According to German newspaper Bild, a Jewish businessman, wearing a kippah, was attacked by refugees from Syria and Afghanistan at a ferry and train station on the island of Puttgarden. The attackers verbally identified him as a ‘Yahud’ (Jew in Arabic). They threw him to the ground, stepped on his hand and took his shoulder bag that contained money, a cellphone and other valuables.and knocked him down before kicking and robbing him.
Police later arrested the alleged attackers, a 30-year-old Syrian and 19-year-old Afghani, aboard a train heading to a refugee shelter in Neumünster, Germany. The assailants were released with the requirement that they report for a court hearing when called.
While the German-Jewish community has been largely in favor of absorbing Middle Eastern migrants, its leadership has also cautioned that the influx could also prove a catalyst for increased anti-Semitic activity.
Police said they called the victim “Jew” in Arabic, threw him to the ground, stepped on his hand and took his shoulder bag that contained money, a cellphone and other valuables.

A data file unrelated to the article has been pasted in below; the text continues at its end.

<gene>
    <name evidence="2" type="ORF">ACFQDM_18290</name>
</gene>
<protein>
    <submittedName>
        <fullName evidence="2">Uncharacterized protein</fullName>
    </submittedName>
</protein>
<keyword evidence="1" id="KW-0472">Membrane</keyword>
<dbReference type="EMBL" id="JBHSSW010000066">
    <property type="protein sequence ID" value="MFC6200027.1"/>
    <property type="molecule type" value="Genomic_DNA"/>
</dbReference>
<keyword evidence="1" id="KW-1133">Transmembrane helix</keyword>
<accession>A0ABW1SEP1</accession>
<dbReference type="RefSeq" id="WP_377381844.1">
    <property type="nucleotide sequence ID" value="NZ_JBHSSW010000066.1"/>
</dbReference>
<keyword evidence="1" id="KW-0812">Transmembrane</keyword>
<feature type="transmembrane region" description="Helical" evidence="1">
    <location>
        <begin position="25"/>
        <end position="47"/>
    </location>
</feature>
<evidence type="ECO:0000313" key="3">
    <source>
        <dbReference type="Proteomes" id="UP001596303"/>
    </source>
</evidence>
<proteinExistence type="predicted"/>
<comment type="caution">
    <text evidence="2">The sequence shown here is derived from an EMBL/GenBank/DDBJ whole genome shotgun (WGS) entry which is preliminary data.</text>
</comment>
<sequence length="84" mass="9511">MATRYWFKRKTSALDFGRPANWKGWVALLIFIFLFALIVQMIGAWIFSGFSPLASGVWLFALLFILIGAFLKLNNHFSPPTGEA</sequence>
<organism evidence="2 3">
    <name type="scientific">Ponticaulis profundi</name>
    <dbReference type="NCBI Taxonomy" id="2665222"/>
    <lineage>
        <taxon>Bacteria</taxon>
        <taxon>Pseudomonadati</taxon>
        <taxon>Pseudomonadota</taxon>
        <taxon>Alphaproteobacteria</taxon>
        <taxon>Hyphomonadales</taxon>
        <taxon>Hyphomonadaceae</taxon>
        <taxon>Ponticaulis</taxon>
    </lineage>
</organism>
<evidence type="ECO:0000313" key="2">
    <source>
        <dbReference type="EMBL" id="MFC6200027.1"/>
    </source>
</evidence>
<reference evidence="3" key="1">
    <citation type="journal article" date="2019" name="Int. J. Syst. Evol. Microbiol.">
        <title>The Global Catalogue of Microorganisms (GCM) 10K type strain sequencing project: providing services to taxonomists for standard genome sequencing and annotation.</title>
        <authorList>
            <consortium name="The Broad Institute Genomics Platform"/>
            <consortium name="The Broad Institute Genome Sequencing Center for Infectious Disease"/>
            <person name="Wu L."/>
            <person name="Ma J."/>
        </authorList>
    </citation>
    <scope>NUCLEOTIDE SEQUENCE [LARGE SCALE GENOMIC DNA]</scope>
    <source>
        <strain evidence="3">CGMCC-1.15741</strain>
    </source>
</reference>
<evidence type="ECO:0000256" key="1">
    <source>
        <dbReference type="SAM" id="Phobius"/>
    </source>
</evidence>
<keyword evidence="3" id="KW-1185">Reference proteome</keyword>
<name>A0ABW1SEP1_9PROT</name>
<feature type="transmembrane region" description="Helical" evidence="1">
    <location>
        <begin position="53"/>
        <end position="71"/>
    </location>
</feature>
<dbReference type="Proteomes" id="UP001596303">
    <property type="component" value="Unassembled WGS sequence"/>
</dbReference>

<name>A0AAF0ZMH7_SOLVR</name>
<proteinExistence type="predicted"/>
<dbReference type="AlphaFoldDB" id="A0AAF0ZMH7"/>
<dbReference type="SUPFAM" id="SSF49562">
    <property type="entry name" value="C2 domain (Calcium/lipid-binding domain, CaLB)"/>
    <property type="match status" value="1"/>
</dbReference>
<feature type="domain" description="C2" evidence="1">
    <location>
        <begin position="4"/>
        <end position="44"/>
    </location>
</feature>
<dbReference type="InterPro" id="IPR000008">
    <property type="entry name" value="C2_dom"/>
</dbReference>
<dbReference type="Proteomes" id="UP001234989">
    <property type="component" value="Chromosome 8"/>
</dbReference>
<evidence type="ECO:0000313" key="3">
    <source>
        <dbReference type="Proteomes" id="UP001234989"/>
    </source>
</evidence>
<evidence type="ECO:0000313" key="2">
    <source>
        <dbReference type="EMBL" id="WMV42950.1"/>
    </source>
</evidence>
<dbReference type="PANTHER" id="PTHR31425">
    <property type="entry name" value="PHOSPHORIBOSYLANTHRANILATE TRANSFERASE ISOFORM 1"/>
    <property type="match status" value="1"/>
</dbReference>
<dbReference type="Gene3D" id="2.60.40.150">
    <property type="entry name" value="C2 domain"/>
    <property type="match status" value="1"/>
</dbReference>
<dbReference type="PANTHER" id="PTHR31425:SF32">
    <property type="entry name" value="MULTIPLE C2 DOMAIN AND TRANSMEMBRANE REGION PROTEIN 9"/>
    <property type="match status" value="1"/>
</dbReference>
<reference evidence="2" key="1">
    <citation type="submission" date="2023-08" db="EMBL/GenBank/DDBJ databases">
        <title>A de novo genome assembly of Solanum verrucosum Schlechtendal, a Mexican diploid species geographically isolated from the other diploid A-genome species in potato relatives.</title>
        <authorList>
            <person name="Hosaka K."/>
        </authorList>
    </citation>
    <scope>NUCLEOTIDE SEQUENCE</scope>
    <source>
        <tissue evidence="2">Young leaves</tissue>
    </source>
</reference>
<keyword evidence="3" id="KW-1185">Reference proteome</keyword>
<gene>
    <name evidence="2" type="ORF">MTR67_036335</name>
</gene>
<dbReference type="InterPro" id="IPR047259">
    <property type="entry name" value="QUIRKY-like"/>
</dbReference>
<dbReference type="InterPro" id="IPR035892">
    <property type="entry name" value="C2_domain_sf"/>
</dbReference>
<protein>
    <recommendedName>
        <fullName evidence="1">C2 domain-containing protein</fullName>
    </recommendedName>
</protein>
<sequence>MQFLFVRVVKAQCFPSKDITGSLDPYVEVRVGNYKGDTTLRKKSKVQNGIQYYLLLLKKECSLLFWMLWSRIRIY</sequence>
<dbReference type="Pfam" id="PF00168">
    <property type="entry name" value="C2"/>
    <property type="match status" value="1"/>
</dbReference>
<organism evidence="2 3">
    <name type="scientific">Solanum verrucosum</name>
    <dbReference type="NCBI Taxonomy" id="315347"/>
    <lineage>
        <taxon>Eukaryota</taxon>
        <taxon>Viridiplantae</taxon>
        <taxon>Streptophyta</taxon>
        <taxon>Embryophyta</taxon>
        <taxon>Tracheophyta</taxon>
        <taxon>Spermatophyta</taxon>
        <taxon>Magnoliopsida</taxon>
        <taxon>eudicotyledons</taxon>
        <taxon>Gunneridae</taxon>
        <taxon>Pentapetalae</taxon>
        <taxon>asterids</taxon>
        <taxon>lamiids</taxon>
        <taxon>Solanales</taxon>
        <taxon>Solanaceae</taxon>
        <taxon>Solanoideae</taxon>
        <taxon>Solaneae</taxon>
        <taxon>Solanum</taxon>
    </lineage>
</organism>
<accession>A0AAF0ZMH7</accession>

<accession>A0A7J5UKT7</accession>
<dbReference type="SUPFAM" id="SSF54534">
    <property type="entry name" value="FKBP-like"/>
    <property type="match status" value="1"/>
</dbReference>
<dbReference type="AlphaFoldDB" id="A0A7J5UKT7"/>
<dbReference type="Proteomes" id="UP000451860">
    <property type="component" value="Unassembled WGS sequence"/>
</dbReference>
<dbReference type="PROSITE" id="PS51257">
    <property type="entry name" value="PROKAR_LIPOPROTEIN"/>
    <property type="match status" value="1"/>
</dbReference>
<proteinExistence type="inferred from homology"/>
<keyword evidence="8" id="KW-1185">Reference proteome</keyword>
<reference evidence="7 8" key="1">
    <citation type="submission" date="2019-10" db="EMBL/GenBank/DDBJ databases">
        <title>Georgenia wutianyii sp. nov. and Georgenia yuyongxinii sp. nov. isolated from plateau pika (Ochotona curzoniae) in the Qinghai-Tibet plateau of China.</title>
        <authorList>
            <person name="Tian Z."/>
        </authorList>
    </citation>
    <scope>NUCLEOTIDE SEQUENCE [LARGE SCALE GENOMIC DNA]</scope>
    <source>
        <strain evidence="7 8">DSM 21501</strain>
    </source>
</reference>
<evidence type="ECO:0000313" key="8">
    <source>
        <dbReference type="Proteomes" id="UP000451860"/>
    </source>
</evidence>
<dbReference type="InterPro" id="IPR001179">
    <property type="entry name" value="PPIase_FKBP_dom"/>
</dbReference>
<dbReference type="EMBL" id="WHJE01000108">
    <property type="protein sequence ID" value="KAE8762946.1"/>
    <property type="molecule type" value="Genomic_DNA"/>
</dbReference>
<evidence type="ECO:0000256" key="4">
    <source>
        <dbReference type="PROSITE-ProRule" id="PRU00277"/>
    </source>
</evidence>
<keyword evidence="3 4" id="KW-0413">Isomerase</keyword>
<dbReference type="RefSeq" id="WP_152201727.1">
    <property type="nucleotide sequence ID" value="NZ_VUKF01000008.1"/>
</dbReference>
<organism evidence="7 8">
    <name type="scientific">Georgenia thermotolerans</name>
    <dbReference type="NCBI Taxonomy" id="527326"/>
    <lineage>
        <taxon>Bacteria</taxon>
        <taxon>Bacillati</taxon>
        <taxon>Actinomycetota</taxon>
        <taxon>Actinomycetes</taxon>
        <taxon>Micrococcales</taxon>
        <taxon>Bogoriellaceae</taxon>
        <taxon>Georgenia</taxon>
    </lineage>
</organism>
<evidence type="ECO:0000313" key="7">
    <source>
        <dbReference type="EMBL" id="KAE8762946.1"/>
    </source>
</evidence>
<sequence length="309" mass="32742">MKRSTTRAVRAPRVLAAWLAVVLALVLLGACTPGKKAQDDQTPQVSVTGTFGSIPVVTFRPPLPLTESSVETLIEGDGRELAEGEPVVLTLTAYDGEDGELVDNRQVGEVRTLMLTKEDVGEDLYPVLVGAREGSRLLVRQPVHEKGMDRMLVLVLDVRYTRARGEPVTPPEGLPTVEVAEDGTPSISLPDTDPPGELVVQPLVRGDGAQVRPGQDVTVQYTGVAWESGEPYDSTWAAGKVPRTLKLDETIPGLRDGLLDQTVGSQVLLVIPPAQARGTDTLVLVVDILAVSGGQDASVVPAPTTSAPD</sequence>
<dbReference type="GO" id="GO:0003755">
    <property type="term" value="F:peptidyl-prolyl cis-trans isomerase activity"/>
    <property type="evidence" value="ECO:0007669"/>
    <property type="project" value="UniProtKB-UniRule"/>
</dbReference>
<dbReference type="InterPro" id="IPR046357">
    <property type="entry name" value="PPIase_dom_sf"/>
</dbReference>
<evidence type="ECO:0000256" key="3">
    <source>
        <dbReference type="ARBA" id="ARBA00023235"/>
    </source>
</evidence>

The 30-year-old Syrian and 19-year-old Afghani were arrested aboard a train heading to a refugee shelter in Neumünster, Germany. They reportedly had wanted to travel to Denmark on Friday but were turned back for lack of proper identification papers.
German Jewish leader Josef Schuster said recently that while openness to refugees is admirable, care must be taken to defuse and eradicate the anti-Semitic indoctrination that some Arab refugees might have brought with them from their home countries.
In November, Josef Schuster of the Central Council of Jews in Germany called on Berlin to impose limitations on the number of migrants being granted asylum in the country, telling Die Welt that quotas are necessary in light of the fact that many of the refugees expected to arrive in Germany this year “come from places where hatred of Jews and intolerance are an integral part of the culture.”
Reuters contributed to this report.